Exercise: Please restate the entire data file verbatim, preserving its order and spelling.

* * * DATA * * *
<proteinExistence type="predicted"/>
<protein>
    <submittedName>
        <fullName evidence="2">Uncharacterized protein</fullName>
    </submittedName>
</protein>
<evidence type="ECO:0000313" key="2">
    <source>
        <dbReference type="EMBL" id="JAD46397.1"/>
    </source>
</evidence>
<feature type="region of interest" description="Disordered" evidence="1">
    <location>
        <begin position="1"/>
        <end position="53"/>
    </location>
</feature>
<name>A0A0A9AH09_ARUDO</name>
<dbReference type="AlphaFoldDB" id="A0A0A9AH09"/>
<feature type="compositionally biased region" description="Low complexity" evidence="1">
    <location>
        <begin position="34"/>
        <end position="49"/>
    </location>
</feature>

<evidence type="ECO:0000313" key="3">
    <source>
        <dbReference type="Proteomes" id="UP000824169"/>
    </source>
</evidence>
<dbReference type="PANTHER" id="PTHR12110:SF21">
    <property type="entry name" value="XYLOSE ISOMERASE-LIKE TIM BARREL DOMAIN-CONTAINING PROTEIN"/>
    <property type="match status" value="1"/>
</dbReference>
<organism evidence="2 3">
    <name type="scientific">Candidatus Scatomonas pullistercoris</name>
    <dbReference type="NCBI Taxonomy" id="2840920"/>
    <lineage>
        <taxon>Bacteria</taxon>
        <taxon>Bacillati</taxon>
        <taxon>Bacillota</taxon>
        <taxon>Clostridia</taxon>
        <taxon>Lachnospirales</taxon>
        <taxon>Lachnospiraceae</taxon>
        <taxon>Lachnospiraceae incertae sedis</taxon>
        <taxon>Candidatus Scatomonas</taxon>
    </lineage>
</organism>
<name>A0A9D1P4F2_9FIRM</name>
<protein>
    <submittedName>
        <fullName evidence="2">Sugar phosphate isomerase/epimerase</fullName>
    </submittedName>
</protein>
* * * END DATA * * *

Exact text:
<proteinExistence type="predicted"/>
<protein>
    <submittedName>
        <fullName evidence="2">Uncharacterized protein</fullName>
    </submittedName>
</protein>
<evidence type="ECO:0000313" key="2">
    <source>
        <dbReference type="EMBL" id="JAD46397.1"/>
    </source>
</evidence>
<feature type="region of interest" description="Disordered" evidence="1">
    <location>
        <begin position="1"/>
        <end position="53"/>
    </location>
</feature>
<name>A0A0A9AH09_ARUDO</name>
<dbReference type="AlphaFoldDB" id="A0A0A9AH09"/>
<feature type="compositionally biased region" description="Low complexity" evidence="1">
    <location>
        <begin position="34"/>
        <end position="49"/>
    </location>
</feature>

<evidence type="ECO:0000313" key="3">
    <source>
        <dbReference type="Proteomes" id="UP000824169"/>
    </source>
</evidence>
<dbReference type="PANTHER" id="PTHR12110:SF21">
    <property type="entry name" value="XYLOSE ISOMERASE-LIKE TIM BARREL DOMAIN-CONTAINING PROTEIN"/>
    <property type="match status" value="1"/>
</dbReference>
<organism evidence="2 3">
    <name type="scientific">Candidatus Scatomonas pullistercoris</name>
    <dbReference type="NCBI Taxonomy" id="2840920"/>
    <lineage>
        <taxon>Bacteria</taxon>
        <taxon>Bacillati</taxon>
        <taxon>Bacillota</taxon>
        <taxon>Clostridia</taxon>
        <taxon>Lachnospirales</taxon>
        <taxon>Lachnospiraceae</taxon>
        <taxon>Lachnospiraceae incertae sedis</taxon>
        <taxon>Candidatus Scatomonas</taxon>
    </lineage>
</organism>
<name>A0A9D1P4F2_9FIRM</name>
<protein>
    <submittedName>
        <fullName evidence="2">Sugar phosphate isomerase/epimerase</fullName>
    </submittedName>
</protein>